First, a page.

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Environmental protection

When the French Left is accused of plotting against Peru


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Who is looking to destabilize the Peruvian economy? For several weeks, the Peruvian media have been accusing French and European politicians and NGOs of supporting the opposition to the Conga mining project, in the Cajamarca region, in the North of Peru. It is there that, for three years, residents have been mobilizing against what would be the largest open-air mine in Latin America, operated by Newmon mining (read our report in French). There have been many attempts to discredit the activists, who have been accused of "terrorism", "arms and drug trafficking", and now of being agents of European powers trying to "slow the economic development model of the country, which is based on industrial extraction."

Among the main targets of such accusations, as brought by the paper El Comercio, are Alain Lipietz, a member of the EELV (European Ecologists - the Greens), Catherine Grèze, a French MEP for the Greens, Pierre Laurent, National Secretary of the French Communist Party, Martine Billard, co-president of the Left Party (Parti de gauche), Patrick Le Hyaric, a communist MEP and editor of the paper L’Humanité, and Laurence Cohen, a Communist senator. Indeed, all of these people do support, to different degrees, the opposition to the project. In October 2013, Laurence Cohen welcomed in France Edy Benavides, one of the leaders of the struggle against Conga. A photo of the senator shaking hands with the Peruvian protester appeared in El Comercio, as a way to illustrate and denounce the connections between French politicians and Peruvian activists. A way, also, to conjure up the «red menace», in a country that was embroiled in a civil war from 1980 to 2000 between the Peruvian army and the Shining Path, an armed group with Communist tendencies. The conflict resulted in over 70,000 deaths, half of which are blamed on the Shining Path.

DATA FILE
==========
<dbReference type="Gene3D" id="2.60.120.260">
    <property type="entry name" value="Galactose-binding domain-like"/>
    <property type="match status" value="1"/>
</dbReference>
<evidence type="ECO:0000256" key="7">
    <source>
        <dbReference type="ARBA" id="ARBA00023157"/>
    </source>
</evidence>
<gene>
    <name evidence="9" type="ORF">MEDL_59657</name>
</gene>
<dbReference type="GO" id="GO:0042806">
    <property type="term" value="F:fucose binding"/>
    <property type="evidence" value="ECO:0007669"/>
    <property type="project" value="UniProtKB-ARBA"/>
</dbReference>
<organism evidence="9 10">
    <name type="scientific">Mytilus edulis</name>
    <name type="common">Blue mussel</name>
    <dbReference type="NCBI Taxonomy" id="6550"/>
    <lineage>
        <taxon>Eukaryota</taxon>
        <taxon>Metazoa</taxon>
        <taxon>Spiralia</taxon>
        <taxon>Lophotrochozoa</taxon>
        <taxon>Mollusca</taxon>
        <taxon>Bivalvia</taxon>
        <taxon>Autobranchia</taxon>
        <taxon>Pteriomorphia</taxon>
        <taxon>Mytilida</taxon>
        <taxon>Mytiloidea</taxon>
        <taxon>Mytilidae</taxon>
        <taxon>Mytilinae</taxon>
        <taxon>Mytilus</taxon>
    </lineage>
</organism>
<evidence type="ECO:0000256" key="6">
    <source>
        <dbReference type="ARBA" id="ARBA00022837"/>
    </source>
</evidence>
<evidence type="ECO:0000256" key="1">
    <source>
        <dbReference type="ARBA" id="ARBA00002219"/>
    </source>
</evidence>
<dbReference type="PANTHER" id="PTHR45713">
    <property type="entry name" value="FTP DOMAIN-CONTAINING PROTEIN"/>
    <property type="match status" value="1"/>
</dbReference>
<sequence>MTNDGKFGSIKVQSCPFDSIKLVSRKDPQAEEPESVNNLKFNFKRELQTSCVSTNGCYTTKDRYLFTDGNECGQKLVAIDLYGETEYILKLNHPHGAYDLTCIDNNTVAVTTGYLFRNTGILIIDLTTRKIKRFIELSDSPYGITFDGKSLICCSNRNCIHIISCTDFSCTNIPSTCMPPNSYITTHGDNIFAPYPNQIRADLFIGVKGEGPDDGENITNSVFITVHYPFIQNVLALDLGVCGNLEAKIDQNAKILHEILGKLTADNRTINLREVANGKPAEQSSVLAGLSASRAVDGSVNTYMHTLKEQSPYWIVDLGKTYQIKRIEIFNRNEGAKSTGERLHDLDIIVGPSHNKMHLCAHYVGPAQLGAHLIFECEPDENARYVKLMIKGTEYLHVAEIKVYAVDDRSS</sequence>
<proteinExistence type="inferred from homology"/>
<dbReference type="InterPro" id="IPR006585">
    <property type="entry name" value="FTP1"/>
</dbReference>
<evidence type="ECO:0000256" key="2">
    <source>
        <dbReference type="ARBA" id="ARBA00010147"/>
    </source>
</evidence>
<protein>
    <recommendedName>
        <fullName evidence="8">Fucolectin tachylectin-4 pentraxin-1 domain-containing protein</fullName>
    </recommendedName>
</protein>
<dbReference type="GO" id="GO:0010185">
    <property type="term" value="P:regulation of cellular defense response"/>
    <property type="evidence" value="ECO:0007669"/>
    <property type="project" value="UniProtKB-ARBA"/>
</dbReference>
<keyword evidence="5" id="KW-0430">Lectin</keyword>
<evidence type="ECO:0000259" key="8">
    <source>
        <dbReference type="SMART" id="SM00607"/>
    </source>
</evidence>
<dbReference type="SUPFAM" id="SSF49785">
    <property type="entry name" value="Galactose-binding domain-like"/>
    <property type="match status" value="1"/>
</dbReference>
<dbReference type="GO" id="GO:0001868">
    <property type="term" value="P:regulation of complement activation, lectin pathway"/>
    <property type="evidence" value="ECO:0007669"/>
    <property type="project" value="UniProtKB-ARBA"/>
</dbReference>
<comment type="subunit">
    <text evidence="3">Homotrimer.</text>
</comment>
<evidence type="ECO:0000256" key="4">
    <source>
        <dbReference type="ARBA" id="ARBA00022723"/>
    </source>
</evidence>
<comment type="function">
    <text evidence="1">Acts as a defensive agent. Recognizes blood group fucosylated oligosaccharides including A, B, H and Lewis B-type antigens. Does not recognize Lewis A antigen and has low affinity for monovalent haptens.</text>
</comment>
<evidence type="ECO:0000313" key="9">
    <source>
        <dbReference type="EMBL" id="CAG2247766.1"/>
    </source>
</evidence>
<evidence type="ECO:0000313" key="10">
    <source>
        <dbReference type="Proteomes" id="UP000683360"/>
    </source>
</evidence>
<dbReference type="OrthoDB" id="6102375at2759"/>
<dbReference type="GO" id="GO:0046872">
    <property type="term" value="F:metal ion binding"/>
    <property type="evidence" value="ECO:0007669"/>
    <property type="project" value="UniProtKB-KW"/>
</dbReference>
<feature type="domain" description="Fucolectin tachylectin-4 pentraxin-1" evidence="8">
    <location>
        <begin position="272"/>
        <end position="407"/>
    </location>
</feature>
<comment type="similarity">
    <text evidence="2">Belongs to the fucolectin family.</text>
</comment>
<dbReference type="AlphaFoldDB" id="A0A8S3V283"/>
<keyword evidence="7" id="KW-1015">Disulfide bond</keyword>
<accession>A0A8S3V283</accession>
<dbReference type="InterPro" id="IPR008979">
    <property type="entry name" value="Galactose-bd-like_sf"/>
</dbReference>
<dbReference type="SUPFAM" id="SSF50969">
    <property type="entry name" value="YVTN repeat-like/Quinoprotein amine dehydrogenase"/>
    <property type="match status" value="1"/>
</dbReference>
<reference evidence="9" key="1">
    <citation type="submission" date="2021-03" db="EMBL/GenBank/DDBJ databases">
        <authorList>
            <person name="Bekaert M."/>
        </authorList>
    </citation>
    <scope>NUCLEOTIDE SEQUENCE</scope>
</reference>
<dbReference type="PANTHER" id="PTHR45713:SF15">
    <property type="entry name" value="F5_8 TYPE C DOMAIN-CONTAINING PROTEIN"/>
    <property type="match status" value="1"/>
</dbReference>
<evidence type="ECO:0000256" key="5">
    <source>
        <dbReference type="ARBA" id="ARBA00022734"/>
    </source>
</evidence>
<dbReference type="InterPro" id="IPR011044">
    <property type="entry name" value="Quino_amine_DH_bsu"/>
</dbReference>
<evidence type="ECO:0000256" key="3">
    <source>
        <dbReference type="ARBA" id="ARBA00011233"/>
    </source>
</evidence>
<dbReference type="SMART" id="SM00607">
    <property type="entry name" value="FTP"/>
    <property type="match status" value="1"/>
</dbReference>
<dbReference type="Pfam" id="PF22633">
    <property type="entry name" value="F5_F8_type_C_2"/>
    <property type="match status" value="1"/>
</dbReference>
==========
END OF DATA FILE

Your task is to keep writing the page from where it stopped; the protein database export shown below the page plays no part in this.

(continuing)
"A Foreign Plot"

Fingers have also been pointed at French NGOs: France Libertés - Danielle Mitterand Foundation and France Amérique latine (FAL). Along with the politicians, they are accused of financing European trips for the activists, coordinating protests, lobbying within the UN, or even collaborating with the "ultra-radical" Inter-institutional Platform of Celendin, an association of those opposed to the Conga project. The foreign actors in this "conspiracy" against the gigantic mine are presented in an infographic published by the Peruvian paper Semana Economica. Each politician gets a little description and a photo identifying them (the magazine obviously made an error in choosing Pierre Laurent’s picture; he has lost some hair and gotten a few wrinkles since the picture was taken!). For Miguel Santillana, the expert behind this campaign, these "international players are feeding the conflict, in one way or another". A conflict which, according to him, should not exist.

"We are asking the Peruvian government to disavow this defamatory campaign against organizations and politicians who are recognized for their defense of democratic rights in France, in Europe, in Peru, and all over the world", responds a collective of associations, including those targeted in the papers’ campaigns. In the Cajamarca region, at the foot of the lakes which would be destroyed in order to get at the gold reserves, activists continue their protests. They are continuing to prevent the development of a mining project which would throw into chaos the lives of thousands of peasants.

Simon Gouin

This article was originally published in French


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